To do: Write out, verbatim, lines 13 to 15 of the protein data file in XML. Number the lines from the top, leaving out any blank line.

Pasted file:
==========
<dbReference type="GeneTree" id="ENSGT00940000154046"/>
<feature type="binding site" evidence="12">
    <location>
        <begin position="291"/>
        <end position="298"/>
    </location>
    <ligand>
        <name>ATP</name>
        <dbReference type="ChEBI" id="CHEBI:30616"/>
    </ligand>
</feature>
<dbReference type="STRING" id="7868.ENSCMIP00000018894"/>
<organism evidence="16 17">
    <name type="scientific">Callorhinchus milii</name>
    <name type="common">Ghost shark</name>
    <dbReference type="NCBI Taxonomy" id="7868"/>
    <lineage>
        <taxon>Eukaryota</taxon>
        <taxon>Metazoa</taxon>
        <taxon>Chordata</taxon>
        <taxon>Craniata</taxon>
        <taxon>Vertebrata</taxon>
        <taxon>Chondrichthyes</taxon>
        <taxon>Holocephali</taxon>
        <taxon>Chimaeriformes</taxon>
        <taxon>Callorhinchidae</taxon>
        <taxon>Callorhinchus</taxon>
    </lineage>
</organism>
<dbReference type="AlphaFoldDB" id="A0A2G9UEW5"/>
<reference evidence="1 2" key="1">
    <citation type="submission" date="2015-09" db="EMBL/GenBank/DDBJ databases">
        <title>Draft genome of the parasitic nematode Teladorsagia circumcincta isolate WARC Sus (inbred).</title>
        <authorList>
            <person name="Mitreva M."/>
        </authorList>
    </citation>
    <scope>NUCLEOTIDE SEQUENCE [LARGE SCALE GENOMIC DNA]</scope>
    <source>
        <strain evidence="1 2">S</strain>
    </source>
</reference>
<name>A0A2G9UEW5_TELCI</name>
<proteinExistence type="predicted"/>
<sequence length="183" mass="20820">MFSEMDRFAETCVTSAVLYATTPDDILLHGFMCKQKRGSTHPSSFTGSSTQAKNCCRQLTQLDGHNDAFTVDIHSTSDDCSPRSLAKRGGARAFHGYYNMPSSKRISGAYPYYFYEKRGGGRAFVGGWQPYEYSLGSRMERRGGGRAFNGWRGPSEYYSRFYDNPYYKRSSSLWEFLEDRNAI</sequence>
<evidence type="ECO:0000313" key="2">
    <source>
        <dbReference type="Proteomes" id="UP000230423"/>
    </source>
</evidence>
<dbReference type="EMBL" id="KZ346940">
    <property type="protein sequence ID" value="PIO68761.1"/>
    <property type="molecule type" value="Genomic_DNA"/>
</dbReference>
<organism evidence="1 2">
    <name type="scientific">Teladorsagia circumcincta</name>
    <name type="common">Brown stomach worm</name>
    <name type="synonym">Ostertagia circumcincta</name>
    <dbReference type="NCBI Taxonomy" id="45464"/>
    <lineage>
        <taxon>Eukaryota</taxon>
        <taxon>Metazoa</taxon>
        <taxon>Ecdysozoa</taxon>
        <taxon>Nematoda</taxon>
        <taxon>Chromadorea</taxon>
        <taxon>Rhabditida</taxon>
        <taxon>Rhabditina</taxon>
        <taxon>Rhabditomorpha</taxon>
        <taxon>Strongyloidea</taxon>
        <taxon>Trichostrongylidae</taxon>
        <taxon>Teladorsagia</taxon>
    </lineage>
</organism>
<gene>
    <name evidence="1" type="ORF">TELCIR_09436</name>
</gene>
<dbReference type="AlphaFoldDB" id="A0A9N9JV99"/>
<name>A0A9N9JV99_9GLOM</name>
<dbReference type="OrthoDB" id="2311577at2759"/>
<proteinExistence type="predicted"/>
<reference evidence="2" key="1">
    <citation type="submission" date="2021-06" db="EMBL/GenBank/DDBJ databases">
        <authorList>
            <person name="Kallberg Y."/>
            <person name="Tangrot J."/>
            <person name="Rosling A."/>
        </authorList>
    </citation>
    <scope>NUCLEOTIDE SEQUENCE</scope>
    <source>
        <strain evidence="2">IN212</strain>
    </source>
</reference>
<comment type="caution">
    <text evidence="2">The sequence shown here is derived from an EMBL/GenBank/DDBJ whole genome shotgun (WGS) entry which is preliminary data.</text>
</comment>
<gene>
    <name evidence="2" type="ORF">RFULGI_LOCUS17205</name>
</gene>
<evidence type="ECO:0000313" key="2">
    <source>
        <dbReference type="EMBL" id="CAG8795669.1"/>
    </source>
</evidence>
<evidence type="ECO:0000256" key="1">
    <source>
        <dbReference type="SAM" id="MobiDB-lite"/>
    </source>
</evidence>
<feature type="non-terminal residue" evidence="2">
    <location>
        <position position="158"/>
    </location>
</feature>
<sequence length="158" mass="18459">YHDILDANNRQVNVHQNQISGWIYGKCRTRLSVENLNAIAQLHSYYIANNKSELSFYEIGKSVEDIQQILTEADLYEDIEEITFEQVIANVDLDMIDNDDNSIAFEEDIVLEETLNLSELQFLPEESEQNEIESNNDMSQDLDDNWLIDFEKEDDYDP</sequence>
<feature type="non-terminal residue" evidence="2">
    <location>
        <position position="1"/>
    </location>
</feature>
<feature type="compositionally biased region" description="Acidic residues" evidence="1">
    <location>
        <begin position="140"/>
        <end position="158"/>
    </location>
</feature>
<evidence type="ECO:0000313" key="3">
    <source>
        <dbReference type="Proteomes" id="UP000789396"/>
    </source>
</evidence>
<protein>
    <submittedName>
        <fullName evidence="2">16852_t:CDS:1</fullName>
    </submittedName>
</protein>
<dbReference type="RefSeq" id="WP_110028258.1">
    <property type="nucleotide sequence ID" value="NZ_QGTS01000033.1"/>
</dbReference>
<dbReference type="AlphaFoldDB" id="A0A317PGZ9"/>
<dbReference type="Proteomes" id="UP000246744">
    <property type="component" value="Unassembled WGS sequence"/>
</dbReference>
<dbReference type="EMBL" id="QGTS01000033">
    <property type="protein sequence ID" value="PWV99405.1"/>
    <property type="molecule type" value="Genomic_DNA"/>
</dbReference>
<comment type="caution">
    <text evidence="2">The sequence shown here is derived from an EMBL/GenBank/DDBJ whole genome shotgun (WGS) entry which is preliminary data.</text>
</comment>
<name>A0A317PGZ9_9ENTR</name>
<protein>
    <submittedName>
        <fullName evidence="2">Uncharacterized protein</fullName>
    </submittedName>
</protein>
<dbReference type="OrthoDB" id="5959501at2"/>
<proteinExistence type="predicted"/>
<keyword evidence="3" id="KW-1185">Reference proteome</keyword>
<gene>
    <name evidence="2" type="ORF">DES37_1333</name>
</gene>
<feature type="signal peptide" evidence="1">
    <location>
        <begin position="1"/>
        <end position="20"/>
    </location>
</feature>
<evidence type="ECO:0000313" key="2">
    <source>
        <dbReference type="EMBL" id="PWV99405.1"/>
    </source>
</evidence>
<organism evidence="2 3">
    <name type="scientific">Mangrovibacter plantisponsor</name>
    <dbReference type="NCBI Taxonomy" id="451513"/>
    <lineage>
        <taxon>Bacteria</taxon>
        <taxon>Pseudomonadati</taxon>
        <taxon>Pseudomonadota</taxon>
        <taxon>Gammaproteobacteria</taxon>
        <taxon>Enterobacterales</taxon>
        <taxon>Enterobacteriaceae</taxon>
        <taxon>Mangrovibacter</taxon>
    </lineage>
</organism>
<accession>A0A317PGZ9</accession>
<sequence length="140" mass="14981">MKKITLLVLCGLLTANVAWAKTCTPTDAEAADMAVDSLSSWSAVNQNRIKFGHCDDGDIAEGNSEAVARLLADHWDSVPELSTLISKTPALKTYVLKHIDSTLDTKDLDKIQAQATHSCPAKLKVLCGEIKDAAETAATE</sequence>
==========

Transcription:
<organism evidence="16 17">
    <name type="scientific">Callorhinchus milii</name>
    <name type="common">Ghost shark</name>